Critics would be right to find this argument unpersuasive. While past societies did not have comprehensive passport controls, they also lacked the fluid, prosperous economies, social tolerance, legal respect for rights, and general nonviolence that prevails in the democracies of the contemporary West. So while immigrants might enter a Greek polis or the Persian or Egyptian or Roman Empires without being prevented by the state, once there, they would be less safe from private violence, and might have trouble making a living, or integrating socially with the host society. There were no, or at most few, borders in the modern sense of invisible lines slicing up the world’s land which it was illegal for humans qua humans to cross without permission. But one’s rights and physical safety usually depended on being embedded in a physical kin-group or city-state, on having people who, so to speak, “got your back.” Migration wasn’t illegal, but it wasn’t safe either.

It is in this context which the Biblical texts on this topic in Deuteronomy must be read. We could deduce that foreigners could come and reside in Israel physically, as a side-effect of the lack of a passport regime before modern times, but this is also amply confirmed by the Biblical texts, which routinely refer to “resident foreigners” and explain how they should be treated. But the Law of Moses also insists that resident foreigners be treated justly and fairly. Minutemen, e-Verify, and deportations are practices clearly forbidden by the Law of Moses. A textual study may start with verses like these:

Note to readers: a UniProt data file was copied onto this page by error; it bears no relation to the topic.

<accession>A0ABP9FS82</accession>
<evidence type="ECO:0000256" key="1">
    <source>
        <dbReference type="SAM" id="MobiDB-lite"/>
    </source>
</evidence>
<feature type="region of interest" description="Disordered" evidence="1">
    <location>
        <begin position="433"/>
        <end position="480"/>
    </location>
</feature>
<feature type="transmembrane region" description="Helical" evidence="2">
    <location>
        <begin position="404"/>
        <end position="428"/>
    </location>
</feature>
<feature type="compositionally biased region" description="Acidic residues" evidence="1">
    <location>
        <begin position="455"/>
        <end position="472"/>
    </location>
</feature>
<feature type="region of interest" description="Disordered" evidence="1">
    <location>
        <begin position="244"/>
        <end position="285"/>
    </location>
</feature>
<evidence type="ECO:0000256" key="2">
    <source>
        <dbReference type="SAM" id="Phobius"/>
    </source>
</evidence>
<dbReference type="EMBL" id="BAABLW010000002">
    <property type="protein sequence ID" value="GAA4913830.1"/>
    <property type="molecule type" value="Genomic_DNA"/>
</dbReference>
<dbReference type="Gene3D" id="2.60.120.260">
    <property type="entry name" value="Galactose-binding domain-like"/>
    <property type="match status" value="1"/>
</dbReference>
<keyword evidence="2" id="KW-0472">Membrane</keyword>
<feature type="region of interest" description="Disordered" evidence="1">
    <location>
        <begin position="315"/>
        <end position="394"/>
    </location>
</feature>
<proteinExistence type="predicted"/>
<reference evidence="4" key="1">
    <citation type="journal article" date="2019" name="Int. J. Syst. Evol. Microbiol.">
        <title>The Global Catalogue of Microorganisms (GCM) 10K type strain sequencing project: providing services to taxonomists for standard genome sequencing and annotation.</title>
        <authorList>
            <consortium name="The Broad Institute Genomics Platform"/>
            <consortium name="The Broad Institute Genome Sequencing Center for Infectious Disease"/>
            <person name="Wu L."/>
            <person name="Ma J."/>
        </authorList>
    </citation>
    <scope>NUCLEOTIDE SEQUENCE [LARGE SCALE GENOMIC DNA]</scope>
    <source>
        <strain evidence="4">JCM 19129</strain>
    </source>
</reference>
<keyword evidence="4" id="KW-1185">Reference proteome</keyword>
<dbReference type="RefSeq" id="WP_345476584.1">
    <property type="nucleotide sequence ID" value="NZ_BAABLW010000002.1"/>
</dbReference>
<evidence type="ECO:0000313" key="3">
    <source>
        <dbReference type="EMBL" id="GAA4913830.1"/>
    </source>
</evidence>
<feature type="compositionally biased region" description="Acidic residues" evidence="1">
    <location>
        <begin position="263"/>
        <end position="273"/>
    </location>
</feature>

Do not mistreat or oppress a foreigner, for you were foreigners in Egypt. (Exodus 22:21)

When a foreigner resides among you in your land, do not mistreat them. (Leviticus 19:33)

Cursed is anyone who withholds justice from the foreigner, the fatherless or the widow. (Deuteronomy 27:19)

Do not deprive the foreigner or the fatherless   of justice, or take the cloak of the widow as a pledge. (Deuteronomy 24:17) Continue reading “The Old Testament on Immigration” »

Charles Murray and Immigration

Charles Murray’s book Coming Apart says nothing about immigration, per se. Rather, it is about “the state of white America,” and in particular, about the separation of a new cognitive elite (“Belmont”) from a new underclass (“Fishtown”) with falling rates of male labor participation, high rates of out-of-wedlock births and single mothers, high rates of imprisonment, low rates of church attendance, and so forth. Murray alleges, with statistics to back up his story (though he has to fill in a lot of gaps with anecdote, speculation, and appeals to readers’ experience) a “segregation of the successful,” as smart people whom the university system has become increasingly efficient at discovering and bonding with each other sort themselves out and largely stop interacting with their under-achieving high school fellows or cousins.

The more homogeneous white America of 1963 that Murray looks back to with a certain degree of seeming nostalgia was the product of 1920s nativism, the New Deal, World War II, and in general, a couple of decades when collectivism had more influence in America than at any other time. In spite of his seeming nostalgia, Murray insists that he wouldn’t really want to go back to 1963: the “coming apart” that has taken place since then, however troubling, is a price worth paying for the innovation and variety that has been unleashed. I agree. Conformist egalitarianism is rather boring, stifling, stultifying. That was what the 1960s youth thought, more or less. That’s why they rebelled, for better and worse.

Here’s how Murray’s book connects to immigration. Nativists seem to want to reconstruct a lost national unity, or preserve what’s left of national unity, by excluding foreigners. Murray shows that national unity is unraveling without any help from foreigners. It’s unraveling at a time when the borders are far from open. It’s unraveling even among whites. It’s unraveling because people are different, and sort themselves out.

Continue reading “Charles Murray and Immigration” »

A Meta-Ethics to Keep in Your Back Pocket

Post by Nathan Smith (regular blogger for the site, joined April 2012). See: